Laser scanning from different acquisition platforms allows the collection of 3D point clouds from different perspectives and with varying resolutions. These point clouds allow us to retrieve information about forest structure and individual tree properties. In the frame of the SYSSIFOSS project, we acquired airborne, UAV-borne and terrestrial laser scanning data in German mixed forests. From these overlapping point clouds, we generated a comprehensive database of individual tree point clouds and corresponding tree metrics.

Overview of single tree measurements recorded in the field and derived from the point clouds.

Overview of single tree measurements recorded in the field and derived from the point clouds.

Our dataset may serve as a benchmark dataset for algorithms in forestry research, in particular automated tree segmentation, tree species classification of forest inventory metric prediction.

With our data description paper, we enable the reuse of our dataset by providing important information on data collection and processing and by presenting a thorough quality analysis.

The dataset and supplementary metadata are available for download, hosted by the PANGAEA data publisher:

Weiser, H., Schäfer, J., Winiwarter, L., et al. (2021): Terrestrial, UAV-borne and airborne laser scanning point clouds of central European forest plots, Germany, with extracted individual trees and manual forest inventory measurements. PANGAEA, https://doi.org/10.1594/PANGAEA.942856.

The database of single tree point clouds and metrics is also available via https://pytreedb.geog.uni-heidelberg.de/, showcasing the web frontend of pytreedb, a Python software package providing a library and API for the storage and sharing of tree point clouds and measurements.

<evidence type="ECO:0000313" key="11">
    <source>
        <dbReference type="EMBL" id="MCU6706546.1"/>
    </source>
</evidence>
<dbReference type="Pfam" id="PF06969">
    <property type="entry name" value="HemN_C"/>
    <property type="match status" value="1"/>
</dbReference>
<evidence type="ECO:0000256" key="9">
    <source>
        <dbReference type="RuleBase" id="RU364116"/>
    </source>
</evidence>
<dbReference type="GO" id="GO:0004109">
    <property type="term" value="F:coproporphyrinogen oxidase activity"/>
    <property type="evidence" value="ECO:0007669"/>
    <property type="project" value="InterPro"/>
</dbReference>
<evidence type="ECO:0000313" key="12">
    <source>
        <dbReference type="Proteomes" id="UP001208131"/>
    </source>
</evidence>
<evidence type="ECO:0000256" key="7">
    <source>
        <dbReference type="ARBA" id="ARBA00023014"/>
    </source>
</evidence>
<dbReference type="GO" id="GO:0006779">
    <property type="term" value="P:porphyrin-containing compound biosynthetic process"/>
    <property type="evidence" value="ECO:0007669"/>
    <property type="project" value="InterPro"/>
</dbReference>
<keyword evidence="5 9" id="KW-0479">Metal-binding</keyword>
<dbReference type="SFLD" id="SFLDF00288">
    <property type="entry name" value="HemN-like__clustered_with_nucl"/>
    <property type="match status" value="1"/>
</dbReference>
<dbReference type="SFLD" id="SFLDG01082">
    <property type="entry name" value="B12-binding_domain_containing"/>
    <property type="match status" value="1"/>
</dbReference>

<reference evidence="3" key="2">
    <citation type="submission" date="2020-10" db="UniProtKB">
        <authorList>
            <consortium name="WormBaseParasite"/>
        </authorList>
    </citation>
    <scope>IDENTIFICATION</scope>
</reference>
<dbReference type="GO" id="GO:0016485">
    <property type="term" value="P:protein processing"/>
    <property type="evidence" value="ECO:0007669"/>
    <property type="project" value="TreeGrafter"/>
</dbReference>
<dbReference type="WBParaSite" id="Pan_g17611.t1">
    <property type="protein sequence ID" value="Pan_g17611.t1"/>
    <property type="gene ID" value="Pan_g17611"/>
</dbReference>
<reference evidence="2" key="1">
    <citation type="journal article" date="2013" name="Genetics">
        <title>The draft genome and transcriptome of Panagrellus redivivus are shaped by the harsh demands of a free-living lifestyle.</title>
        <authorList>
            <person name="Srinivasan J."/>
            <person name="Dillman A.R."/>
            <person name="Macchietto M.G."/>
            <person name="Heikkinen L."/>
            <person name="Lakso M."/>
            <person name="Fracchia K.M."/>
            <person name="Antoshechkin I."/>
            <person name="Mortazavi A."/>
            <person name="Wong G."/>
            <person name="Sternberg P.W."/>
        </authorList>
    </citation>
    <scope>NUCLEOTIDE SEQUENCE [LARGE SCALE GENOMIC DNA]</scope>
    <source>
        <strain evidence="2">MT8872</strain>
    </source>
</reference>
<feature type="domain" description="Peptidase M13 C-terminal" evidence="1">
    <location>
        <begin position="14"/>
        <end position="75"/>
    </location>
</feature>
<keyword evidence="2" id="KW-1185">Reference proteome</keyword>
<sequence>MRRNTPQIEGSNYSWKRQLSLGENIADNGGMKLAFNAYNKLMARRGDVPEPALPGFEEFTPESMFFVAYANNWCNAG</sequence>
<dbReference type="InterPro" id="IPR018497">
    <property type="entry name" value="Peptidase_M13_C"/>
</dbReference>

pytreedb webserver homepage

SYSSIFOSS is a joint project between the Institute of Geography and Geoecology (IFGG) of the Karlsruhe Institute of Technology (KIT) and the 3DGeo Research Group of Heidelberg University. The project is funded by the Deutsche Forschungsgemeinschaft (DFG, German Research Foundation) - project number: 411263134. Find further details about the SYSSIFOSS project on the project website, in recent blogposts, or on Twitter (#SYSSIFOSS).

Heidelberger Geoinformatiker machen im Projekt „SocialMedia2Traffic“ geokodierte Informationen nutzbar

Navigationsdienste benötigen aktuelle Verkehrsinformationen, um geeignete Routen zu ermitteln und die Fahrzeit möglichst genau zu berechnen. Dafür können nun auch frei zugängliche Daten aus Sozialen Medien und der Weltkarte OpenStreetMap genutzt werden. Ein entsprechendes System, mit dem sich aus ihnen die Verkehrsgeschwindigkeit abhängig von der Tageszeit ableiten lässt, haben jetzt Geoinformatikerinnen und Geoinformatiker der Universität Heidelberg und des Heidelberg Institute for Geoinformation Technology (HeiGIT) entwickelt. Im Rahmen des Projekts „SocialMedia2Traffic“ integrierten die Wissenschaftler diese Informationen für elf Städte – darunter Berlin, London und New York – in den HeiGIT-Dienst „openrouteservice“, um die Routenplanung zu verbessern und die Berechnung der Ankunftszeit zu präzisieren.